So rather than a winner-takes-all smackdown, a better conceptual framework for understanding our place in the world might be to view humankind and nature as aikido partners, taking turns as attacker and defender, the only goal mutual improvement through continual and incremental feedback.
In aikido practice there is no competition, because the art is so purely defensive that no direct contest between players is possible. One person acts as nage, or defender, while another is the uke, or attacker. And then they swap. It is a true partnership; the goal of both is to learn and to improve their technique. It is the uke‘s responsibility to give their best, to not attack by rote but to be aware of holes in the nage‘s technique. It is the nage‘s responsibility to adjust the force of their response to the uke‘s falling ability, to guide her or him to the mat safely in a throw or joint lock. It is a feedback system. Each must be constantly aware of the other. Each must adjust their stance, speed, and force to the other’s abilities. The key to aikido is not meeting force with force. There are no forearm smashes or full body drops. Instead, you have to understand, through experience and observation, what your partner’s body might do. You have to accept it, go with it, then turn and direct, very slightly, its momentum. The best aikido practitioners barely seem to touch their ukes.
The same could be said for technology and its consequences. Take, for example, nuclear power, initially hailed as a clean solution to the industrialised nations’ increasing power consumption. Now we have the frightening problem of waste with half-lives of tens of thousands of years, and our only response so far is a sophisticated version of bury-the-bone-in-someone-else’s-backyard. On the other hand, here in the Northwest, the Hanford Nuclear Reserve has turned out to be the saviour of an ecosystem that has disappeared elsewhere in the region. The fear of sabotage and of possible fallout from the plutonium production site dictated that a huge swath of countryside be left uninhabited and undeveloped. These twenty-six square miles of shrub-steppe and delicate wetland have sheltered more than a hundred populations of 31 different rare plant taxa, 1,000 species of insects, 3 species of reptiles and amphibians, 44 species of fish, 214 species of birds, and 39 species of mammals, many of which have disappeared elsewhere in the region and are candidates for formal listing under the Endangered Species Act. We are trying to learn from this unexpected result. Uke and nage.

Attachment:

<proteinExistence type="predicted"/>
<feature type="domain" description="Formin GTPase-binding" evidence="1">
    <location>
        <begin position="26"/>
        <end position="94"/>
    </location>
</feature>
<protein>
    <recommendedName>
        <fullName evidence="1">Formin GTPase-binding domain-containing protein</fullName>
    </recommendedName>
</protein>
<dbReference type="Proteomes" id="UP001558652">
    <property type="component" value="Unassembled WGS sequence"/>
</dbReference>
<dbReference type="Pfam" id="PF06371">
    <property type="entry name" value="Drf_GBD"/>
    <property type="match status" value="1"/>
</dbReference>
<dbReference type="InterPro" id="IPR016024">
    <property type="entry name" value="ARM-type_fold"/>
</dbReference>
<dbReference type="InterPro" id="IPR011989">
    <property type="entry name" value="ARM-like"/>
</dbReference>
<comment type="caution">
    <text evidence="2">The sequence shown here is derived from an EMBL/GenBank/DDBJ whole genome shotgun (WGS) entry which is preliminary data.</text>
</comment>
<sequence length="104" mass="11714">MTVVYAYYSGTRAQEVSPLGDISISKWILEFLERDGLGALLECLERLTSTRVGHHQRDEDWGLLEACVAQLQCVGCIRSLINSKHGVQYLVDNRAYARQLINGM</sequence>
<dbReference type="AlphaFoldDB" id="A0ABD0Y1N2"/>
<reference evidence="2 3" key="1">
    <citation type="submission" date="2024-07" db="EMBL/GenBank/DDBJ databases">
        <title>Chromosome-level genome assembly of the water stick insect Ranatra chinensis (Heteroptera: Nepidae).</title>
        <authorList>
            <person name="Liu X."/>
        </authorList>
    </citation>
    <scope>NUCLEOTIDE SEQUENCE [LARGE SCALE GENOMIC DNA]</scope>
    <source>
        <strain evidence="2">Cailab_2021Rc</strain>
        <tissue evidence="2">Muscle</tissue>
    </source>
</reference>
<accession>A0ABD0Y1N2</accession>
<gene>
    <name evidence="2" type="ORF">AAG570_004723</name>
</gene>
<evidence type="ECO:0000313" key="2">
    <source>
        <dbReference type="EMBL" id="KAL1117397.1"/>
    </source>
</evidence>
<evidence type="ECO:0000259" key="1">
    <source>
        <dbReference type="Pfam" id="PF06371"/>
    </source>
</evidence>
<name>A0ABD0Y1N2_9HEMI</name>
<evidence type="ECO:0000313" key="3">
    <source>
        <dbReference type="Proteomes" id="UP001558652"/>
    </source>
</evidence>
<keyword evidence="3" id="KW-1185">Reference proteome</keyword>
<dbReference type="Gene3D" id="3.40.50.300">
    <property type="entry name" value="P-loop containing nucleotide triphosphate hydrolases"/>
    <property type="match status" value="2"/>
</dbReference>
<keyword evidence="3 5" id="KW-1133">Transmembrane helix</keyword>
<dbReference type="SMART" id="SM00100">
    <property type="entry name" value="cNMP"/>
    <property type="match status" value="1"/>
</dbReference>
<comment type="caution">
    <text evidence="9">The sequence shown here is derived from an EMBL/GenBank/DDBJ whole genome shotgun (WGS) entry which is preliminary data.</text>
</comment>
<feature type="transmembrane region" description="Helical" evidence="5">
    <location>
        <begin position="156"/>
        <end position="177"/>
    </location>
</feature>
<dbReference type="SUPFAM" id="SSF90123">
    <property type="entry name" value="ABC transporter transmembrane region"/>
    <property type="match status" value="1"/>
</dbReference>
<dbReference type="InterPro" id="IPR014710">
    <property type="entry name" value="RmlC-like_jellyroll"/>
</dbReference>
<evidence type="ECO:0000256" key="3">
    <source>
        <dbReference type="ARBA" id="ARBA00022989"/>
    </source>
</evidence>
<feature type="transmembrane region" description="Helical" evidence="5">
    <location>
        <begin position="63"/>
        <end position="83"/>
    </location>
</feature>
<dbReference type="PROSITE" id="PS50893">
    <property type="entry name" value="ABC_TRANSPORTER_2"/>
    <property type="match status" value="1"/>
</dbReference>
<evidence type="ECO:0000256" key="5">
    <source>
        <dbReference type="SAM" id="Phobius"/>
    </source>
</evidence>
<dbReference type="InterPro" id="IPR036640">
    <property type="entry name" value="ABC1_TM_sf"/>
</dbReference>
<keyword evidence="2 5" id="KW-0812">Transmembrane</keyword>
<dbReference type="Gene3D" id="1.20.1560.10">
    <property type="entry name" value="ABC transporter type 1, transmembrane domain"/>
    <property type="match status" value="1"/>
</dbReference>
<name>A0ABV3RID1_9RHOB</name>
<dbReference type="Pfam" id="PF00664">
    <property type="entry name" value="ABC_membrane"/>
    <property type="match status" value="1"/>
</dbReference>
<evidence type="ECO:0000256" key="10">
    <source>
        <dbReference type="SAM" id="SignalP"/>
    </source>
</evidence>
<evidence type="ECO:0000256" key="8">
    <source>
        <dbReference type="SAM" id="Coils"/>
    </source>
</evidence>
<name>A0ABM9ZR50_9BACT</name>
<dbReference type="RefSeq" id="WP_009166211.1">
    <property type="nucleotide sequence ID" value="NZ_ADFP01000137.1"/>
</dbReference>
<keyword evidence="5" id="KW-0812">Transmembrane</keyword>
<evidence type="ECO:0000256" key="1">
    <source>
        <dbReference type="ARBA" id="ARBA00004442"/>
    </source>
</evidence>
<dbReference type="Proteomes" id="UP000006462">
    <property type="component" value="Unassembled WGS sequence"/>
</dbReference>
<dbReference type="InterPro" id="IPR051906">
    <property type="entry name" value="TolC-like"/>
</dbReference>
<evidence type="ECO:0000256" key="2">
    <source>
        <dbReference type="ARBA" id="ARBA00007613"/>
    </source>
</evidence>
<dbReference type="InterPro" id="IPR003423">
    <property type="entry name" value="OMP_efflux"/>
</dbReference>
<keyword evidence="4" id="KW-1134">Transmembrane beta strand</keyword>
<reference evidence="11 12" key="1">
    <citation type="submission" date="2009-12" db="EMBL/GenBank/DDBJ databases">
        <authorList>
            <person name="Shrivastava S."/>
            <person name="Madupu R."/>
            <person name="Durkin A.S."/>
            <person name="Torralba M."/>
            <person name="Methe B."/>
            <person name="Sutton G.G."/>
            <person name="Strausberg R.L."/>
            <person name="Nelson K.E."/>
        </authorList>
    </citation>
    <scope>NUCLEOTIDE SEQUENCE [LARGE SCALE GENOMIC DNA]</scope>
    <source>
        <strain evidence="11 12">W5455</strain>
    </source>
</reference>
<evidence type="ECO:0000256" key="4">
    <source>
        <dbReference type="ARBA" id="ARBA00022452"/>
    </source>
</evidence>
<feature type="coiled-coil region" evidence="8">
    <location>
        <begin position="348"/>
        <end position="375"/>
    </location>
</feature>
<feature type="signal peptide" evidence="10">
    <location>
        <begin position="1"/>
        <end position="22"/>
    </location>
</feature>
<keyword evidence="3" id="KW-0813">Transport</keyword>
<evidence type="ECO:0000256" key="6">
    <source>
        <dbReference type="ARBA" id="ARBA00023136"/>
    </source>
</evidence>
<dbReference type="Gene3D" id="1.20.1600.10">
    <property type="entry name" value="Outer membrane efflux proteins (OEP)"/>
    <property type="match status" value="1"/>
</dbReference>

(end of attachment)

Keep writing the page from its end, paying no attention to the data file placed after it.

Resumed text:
When we dam rivers for hydroelectric projects, wild salmon start dying. Producing salmon in hatcheries was supposed to save wild salmon. Sometimes, though, the hatchery fish crowd out the wild fish and spread disease. To sustain native populations, we will have to take down dams on the Columbia and Snake rivers. If we do that, though, much of the adapted ecosystem along those rivers will be swept away. But by listening, and learning, and adjusting to the power and speed and force of the problem, constantly compensating, we are learning ways around these obstacles: fish ladders, periodic water release, the cautious removal of a few dams.
A permaculture is an interrelationship of people, plants, animals, and environment where each provides for and sustains the other. It is an ecologically integrated system of permanent agriculture that offers a sustainable food base. It is possible. We have done it before. In inhospitable (to modern eyes) environments, Aboriginal Australians lived in the same territories and in the same way for thousands of years. The Hopi managed it for several hundred. This is not because the Hopi or the first Australians are inherently better than Europeans, but because it was do or die.
For us to initiate a permaculture–and we would need many different ones–would require a willingness to give up trying to win, to embrace the model of uke and nage, to give as well as take. It would require us to use our technology to incrementally improve and help crops and livestock and other flora and fauna adapt to their surroundings, whether by direct genetic modification or by carefully blending cultivars or domesticated strains with wild breeds the old fashioned way. It would require us to both teach and learn from nature, and be willing to forgive it and ourselves for mistakes.
If we insist upon a wrestling match, someone will lose. For a better world, we must spit out our mouthguards, and bow.